NASHVILLE, Tenn. (WTVF) — This time last week, we were just ending our long Thanksgiving weekend. Today, experts say, is a good time to make sure you're still COVID-19 free.
Anyone experiencing symptoms should get a COVID-19 test, as well as anyone who's been exposed to the virus.
The Centers for Disease Control and Prevention (CDC) says if you get infected with the virus, you could start to see symptoms anywhere between two and 14 days after exposure. Some of those symptoms include fever, shortness of breath and fatigue.
Many experts have said the worst of the pandemic is yet to come.
Even with a vaccine on the horizon, Infectious Disease Specialist Dr. David Aronoff says we need to continue to do the things necessary to prevent the spread.
“We know how to do that. We have to keep distance between ourselves and others. We have to wear cloth face coverings when we’re in public places and can’t socially distance and we need to of attention to hand hygiene,” said Dr. Aronoff.
Dr. Aronoff says a spike is very concerning because it could impact bed availability at hospitals and staffing.
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See all our coronavirus coverage here
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What is COVID-19 (a.k.a. the new coronavirus?)
According to the World Health Organization, coronaviruses (CoV) are a large family of viruses that cause illness ranging from the common cold to more severe diseases. Examples include the Middle East Respiratory Syndrome (MERS-CoV)and Severe Acute Respiratory Syndrome (SARS-CoV). A novel coronavirus (nCoV) is a new strain that has not been previously identified in humans. COVID-19 stands for "Coronavirus disease 2019," which is when this strain of the coronavirus was discovered.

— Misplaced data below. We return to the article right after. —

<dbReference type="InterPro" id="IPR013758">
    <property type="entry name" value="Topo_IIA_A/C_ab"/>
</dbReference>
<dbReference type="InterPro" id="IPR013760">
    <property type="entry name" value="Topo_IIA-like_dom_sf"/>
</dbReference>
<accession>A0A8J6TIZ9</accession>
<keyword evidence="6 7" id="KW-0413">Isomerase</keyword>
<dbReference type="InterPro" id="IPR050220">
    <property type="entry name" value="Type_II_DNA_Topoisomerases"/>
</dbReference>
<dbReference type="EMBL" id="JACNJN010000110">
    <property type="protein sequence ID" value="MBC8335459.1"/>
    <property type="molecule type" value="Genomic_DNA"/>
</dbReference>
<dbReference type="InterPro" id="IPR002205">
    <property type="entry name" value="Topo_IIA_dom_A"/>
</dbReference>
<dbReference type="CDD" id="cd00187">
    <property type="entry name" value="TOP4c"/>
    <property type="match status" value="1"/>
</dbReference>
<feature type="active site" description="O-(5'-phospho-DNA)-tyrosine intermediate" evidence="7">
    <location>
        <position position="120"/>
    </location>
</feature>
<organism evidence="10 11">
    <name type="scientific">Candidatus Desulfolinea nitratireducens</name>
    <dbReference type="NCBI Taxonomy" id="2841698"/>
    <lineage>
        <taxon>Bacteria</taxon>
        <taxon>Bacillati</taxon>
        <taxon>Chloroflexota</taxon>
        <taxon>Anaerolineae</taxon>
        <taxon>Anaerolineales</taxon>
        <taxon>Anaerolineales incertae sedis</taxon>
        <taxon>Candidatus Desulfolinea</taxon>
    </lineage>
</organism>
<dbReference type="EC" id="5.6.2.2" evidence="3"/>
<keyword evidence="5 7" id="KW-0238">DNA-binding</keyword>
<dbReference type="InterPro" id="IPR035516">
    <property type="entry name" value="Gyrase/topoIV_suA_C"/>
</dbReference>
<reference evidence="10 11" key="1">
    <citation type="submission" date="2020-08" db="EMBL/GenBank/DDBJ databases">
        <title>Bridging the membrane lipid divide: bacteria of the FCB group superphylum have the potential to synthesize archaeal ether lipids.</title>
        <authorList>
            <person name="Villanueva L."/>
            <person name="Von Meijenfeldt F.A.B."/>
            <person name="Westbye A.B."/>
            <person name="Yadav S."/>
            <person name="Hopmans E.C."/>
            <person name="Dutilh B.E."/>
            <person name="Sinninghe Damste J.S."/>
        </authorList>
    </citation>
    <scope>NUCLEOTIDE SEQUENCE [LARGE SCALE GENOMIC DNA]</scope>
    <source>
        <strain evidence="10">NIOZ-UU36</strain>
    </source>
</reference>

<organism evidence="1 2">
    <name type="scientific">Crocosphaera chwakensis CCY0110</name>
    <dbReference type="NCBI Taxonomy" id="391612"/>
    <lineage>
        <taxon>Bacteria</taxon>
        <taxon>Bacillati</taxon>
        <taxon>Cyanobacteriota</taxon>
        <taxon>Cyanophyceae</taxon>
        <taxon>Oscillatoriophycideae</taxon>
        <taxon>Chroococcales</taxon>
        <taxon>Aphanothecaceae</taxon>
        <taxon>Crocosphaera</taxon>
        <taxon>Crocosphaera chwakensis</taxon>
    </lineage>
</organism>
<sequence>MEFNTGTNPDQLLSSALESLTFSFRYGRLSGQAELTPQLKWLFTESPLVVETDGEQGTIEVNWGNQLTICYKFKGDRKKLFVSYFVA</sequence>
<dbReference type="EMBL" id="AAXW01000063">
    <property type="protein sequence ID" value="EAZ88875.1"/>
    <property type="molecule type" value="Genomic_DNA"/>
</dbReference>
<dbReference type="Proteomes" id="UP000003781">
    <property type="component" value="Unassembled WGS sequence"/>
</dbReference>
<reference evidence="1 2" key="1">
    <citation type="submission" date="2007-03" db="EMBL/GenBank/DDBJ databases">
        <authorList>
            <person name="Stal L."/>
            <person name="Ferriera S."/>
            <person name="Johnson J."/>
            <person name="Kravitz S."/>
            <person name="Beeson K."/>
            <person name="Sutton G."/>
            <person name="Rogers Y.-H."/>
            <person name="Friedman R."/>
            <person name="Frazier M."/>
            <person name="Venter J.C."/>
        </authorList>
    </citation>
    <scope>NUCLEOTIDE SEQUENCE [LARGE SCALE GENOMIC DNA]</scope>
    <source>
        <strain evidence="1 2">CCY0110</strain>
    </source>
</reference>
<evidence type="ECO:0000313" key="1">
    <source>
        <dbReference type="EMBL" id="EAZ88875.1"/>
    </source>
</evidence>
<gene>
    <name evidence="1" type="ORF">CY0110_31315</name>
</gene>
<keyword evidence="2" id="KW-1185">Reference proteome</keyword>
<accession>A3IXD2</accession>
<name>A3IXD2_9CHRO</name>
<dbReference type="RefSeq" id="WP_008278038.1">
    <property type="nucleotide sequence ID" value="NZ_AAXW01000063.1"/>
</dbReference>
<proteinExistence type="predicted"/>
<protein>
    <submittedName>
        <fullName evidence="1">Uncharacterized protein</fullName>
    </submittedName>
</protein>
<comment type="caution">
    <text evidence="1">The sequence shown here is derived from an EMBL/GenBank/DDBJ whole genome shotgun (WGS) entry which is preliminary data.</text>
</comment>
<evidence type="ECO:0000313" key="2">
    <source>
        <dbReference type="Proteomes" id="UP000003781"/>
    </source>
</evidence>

What are the symptoms?
The CDC says patients confirmed to have the 2019-nCoV reportedly had mild to severe respiratory illness with:
- Shortness of breath or difficulty breathing
Or at least two of the following symptoms:
- Repeated shaking with chills
- Muscle pain
- Sore throat
- New loss of taste or smell
At this time, the CDC believes symptoms could appear as soon as two days after exposure, or as long as 14 days.
The CDC is recommending "common sense" measures such as:
- Wash your hands often with soap and water for at least 20 seconds. If soap and water are not available, use an alcohol-based hand sanitizer.
- Avoid touching your eyes, nose, and mouth with unwashed hands.
- Avoid close contact with people who are sick.
- Stay home when you are sick.
- Cover your mouth and nose with a cloth face cover when around others.
- Cover your cough or sneeze with a tissue, then throw the tissue in the trash.
- Clean and disinfect frequently touched objects and surfaces.